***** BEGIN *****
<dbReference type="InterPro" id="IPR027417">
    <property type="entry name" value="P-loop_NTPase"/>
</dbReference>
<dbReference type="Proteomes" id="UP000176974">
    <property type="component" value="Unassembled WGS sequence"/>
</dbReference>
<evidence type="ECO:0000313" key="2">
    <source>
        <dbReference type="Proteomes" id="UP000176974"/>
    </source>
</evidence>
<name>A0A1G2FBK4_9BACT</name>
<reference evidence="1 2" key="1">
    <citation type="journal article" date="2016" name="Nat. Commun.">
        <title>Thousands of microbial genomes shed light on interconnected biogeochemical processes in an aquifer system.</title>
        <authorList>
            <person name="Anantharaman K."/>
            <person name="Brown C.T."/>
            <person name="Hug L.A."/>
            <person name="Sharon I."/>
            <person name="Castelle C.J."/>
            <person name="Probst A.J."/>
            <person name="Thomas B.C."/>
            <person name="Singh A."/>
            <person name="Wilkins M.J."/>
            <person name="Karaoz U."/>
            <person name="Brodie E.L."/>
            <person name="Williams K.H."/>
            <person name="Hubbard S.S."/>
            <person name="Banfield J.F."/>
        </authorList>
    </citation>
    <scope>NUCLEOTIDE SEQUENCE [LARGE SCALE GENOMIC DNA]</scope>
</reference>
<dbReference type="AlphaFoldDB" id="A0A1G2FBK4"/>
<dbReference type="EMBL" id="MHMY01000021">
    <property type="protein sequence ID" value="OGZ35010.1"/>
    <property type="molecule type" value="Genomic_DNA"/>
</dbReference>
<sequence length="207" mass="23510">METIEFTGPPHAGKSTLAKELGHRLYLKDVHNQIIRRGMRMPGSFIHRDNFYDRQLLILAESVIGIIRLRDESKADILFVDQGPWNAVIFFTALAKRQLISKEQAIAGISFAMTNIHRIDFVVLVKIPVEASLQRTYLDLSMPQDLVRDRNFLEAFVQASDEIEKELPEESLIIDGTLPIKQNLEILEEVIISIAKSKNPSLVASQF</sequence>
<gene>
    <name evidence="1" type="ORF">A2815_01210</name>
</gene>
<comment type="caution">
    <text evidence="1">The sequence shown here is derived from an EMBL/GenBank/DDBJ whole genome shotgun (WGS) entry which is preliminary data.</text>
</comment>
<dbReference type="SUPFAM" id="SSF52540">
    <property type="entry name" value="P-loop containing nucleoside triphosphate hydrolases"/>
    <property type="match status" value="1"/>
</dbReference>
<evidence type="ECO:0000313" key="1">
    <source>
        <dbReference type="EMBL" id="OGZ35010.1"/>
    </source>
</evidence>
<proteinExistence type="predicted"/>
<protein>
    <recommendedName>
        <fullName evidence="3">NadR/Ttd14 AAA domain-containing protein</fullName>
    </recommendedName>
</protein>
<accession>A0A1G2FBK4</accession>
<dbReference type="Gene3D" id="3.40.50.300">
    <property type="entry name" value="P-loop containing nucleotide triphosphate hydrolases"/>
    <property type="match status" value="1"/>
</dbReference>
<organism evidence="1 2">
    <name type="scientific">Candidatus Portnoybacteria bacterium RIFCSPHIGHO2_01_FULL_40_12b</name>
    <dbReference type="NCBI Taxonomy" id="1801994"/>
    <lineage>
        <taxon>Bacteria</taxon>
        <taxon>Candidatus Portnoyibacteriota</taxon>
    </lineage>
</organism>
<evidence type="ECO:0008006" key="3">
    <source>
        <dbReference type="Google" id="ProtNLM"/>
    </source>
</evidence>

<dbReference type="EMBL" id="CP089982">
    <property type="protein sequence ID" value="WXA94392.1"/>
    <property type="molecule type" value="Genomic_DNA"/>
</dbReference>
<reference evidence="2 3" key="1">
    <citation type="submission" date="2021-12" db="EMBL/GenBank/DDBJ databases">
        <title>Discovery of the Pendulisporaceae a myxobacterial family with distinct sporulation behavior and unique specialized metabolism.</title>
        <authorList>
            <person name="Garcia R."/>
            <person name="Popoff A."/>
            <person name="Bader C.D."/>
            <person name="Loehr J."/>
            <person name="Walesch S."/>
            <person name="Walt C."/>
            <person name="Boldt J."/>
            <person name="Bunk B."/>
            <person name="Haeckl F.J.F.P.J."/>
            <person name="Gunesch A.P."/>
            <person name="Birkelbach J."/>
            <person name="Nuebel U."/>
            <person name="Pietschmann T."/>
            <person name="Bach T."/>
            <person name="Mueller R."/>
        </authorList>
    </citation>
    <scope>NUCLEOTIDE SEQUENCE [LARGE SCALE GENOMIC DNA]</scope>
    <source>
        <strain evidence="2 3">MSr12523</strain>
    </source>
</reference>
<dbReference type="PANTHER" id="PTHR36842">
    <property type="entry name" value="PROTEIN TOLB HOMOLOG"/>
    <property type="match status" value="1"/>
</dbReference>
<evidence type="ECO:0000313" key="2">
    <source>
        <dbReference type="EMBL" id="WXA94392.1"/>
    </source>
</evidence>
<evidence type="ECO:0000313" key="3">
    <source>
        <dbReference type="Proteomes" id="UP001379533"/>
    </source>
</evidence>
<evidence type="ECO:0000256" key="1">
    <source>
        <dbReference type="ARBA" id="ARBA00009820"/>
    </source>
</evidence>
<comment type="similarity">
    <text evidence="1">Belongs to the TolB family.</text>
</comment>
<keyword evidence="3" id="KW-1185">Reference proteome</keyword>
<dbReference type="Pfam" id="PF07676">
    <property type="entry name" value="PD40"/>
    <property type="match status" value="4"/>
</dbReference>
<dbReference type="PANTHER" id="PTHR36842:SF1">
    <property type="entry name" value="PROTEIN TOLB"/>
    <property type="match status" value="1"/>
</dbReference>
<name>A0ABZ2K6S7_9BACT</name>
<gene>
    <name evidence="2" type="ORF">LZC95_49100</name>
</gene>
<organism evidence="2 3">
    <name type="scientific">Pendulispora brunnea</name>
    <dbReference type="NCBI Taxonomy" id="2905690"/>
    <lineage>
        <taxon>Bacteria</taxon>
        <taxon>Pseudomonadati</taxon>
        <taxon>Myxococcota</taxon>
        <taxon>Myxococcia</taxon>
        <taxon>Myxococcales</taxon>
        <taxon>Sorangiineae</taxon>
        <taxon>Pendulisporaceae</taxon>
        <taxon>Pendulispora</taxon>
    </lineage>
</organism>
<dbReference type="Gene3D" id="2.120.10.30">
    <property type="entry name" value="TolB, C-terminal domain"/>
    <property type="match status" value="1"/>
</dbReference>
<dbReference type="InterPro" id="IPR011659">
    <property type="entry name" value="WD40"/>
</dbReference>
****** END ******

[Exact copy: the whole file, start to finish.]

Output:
<dbReference type="InterPro" id="IPR027417">
    <property type="entry name" value="P-loop_NTPase"/>
</dbReference>
<dbReference type="Proteomes" id="UP000176974">
    <property type="component" value="Unassembled WGS sequence"/>
</dbReference>
<evidence type="ECO:0000313" key="2">
    <source>
        <dbReference type="Proteomes" id="UP000176974"/>
    </source>
</evidence>
<name>A0A1G2FBK4_9BACT</name>
<reference evidence="1 2" key="1">
    <citation type="journal article" date="2016" name="Nat. Commun.">
        <title>Thousands of microbial genomes shed light on interconnected biogeochemical processes in an aquifer system.</title>
        <authorList>
            <person name="Anantharaman K."/>
            <person name="Brown C.T."/>
            <person name="Hug L.A."/>
            <person name="Sharon I."/>
            <person name="Castelle C.J."/>
            <person name="Probst A.J."/>
            <person name="Thomas B.C."/>
            <person name="Singh A."/>
            <person name="Wilkins M.J."/>
            <person name="Karaoz U."/>
            <person name="Brodie E.L."/>
            <person name="Williams K.H."/>
            <person name="Hubbard S.S."/>
            <person name="Banfield J.F."/>
        </authorList>
    </citation>
    <scope>NUCLEOTIDE SEQUENCE [LARGE SCALE GENOMIC DNA]</scope>
</reference>
<dbReference type="AlphaFoldDB" id="A0A1G2FBK4"/>
<dbReference type="EMBL" id="MHMY01000021">
    <property type="protein sequence ID" value="OGZ35010.1"/>
    <property type="molecule type" value="Genomic_DNA"/>
</dbReference>
<sequence length="207" mass="23510">METIEFTGPPHAGKSTLAKELGHRLYLKDVHNQIIRRGMRMPGSFIHRDNFYDRQLLILAESVIGIIRLRDESKADILFVDQGPWNAVIFFTALAKRQLISKEQAIAGISFAMTNIHRIDFVVLVKIPVEASLQRTYLDLSMPQDLVRDRNFLEAFVQASDEIEKELPEESLIIDGTLPIKQNLEILEEVIISIAKSKNPSLVASQF</sequence>
<gene>
    <name evidence="1" type="ORF">A2815_01210</name>
</gene>
<comment type="caution">
    <text evidence="1">The sequence shown here is derived from an EMBL/GenBank/DDBJ whole genome shotgun (WGS) entry which is preliminary data.</text>
</comment>
<dbReference type="SUPFAM" id="SSF52540">
    <property type="entry name" value="P-loop containing nucleoside triphosphate hydrolases"/>
    <property type="match status" value="1"/>
</dbReference>
<evidence type="ECO:0000313" key="1">
    <source>
        <dbReference type="EMBL" id="OGZ35010.1"/>
    </source>
</evidence>
<proteinExistence type="predicted"/>
<protein>
    <recommendedName>
        <fullName evidence="3">NadR/Ttd14 AAA domain-containing protein</fullName>
    </recommendedName>
</protein>
<accession>A0A1G2FBK4</accession>
<dbReference type="Gene3D" id="3.40.50.300">
    <property type="entry name" value="P-loop containing nucleotide triphosphate hydrolases"/>
    <property type="match status" value="1"/>
</dbReference>
<organism evidence="1 2">
    <name type="scientific">Candidatus Portnoybacteria bacterium RIFCSPHIGHO2_01_FULL_40_12b</name>
    <dbReference type="NCBI Taxonomy" id="1801994"/>
    <lineage>
        <taxon>Bacteria</taxon>
        <taxon>Candidatus Portnoyibacteriota</taxon>
    </lineage>
</organism>
<evidence type="ECO:0008006" key="3">
    <source>
        <dbReference type="Google" id="ProtNLM"/>
    </source>
</evidence>

<dbReference type="EMBL" id="CP089982">
    <property type="protein sequence ID" value="WXA94392.1"/>
    <property type="molecule type" value="Genomic_DNA"/>
</dbReference>
<reference evidence="2 3" key="1">
    <citation type="submission" date="2021-12" db="EMBL/GenBank/DDBJ databases">
        <title>Discovery of the Pendulisporaceae a myxobacterial family with distinct sporulation behavior and unique specialized metabolism.</title>
        <authorList>
            <person name="Garcia R."/>
            <person name="Popoff A."/>
            <person name="Bader C.D."/>
            <person name="Loehr J."/>
            <person name="Walesch S."/>
            <person name="Walt C."/>
            <person name="Boldt J."/>
            <person name="Bunk B."/>
            <person name="Haeckl F.J.F.P.J."/>
            <person name="Gunesch A.P."/>
            <person name="Birkelbach J."/>
            <person name="Nuebel U."/>
            <person name="Pietschmann T."/>
            <person name="Bach T."/>
            <person name="Mueller R."/>
        </authorList>
    </citation>
    <scope>NUCLEOTIDE SEQUENCE [LARGE SCALE GENOMIC DNA]</scope>
    <source>
        <strain evidence="2 3">MSr12523</strain>
    </source>
</reference>
<dbReference type="PANTHER" id="PTHR36842">
    <property type="entry name" value="PROTEIN TOLB HOMOLOG"/>
    <property type="match status" value="1"/>
</dbReference>
<evidence type="ECO:0000313" key="2">
    <source>
        <dbReference type="EMBL" id="WXA94392.1"/>
    </source>
</evidence>
<evidence type="ECO:0000313" key="3">
    <source>
        <dbReference type="Proteomes" id="UP001379533"/>
    </source>
</evidence>
<evidence type="ECO:0000256" key="1">
    <source>
        <dbReference type="ARBA" id="ARBA00009820"/>
    </source>
</evidence>
<comment type="similarity">
    <text evidence="1">Belongs to the TolB family.</text>
</comment>
<keyword evidence="3" id="KW-1185">Reference proteome</keyword>
<dbReference type="Pfam" id="PF07676">
    <property type="entry name" value="PD40"/>
    <property type="match status" value="4"/>
</dbReference>
<dbReference type="PANTHER" id="PTHR36842:SF1">
    <property type="entry name" value="PROTEIN TOLB"/>
    <property type="match status" value="1"/>
</dbReference>
<name>A0ABZ2K6S7_9BACT</name>
<gene>
    <name evidence="2" type="ORF">LZC95_49100</name>
</gene>
<organism evidence="2 3">
    <name type="scientific">Pendulispora brunnea</name>
    <dbReference type="NCBI Taxonomy" id="2905690"/>
    <lineage>
        <taxon>Bacteria</taxon>
        <taxon>Pseudomonadati</taxon>
        <taxon>Myxococcota</taxon>
        <taxon>Myxococcia</taxon>
        <taxon>Myxococcales</taxon>
        <taxon>Sorangiineae</taxon>
        <taxon>Pendulisporaceae</taxon>
        <taxon>Pendulispora</taxon>
    </lineage>
</organism>
<dbReference type="Gene3D" id="2.120.10.30">
    <property type="entry name" value="TolB, C-terminal domain"/>
    <property type="match status" value="1"/>
</dbReference>
<dbReference type="InterPro" id="IPR011659">
    <property type="entry name" value="WD40"/>
</dbReference>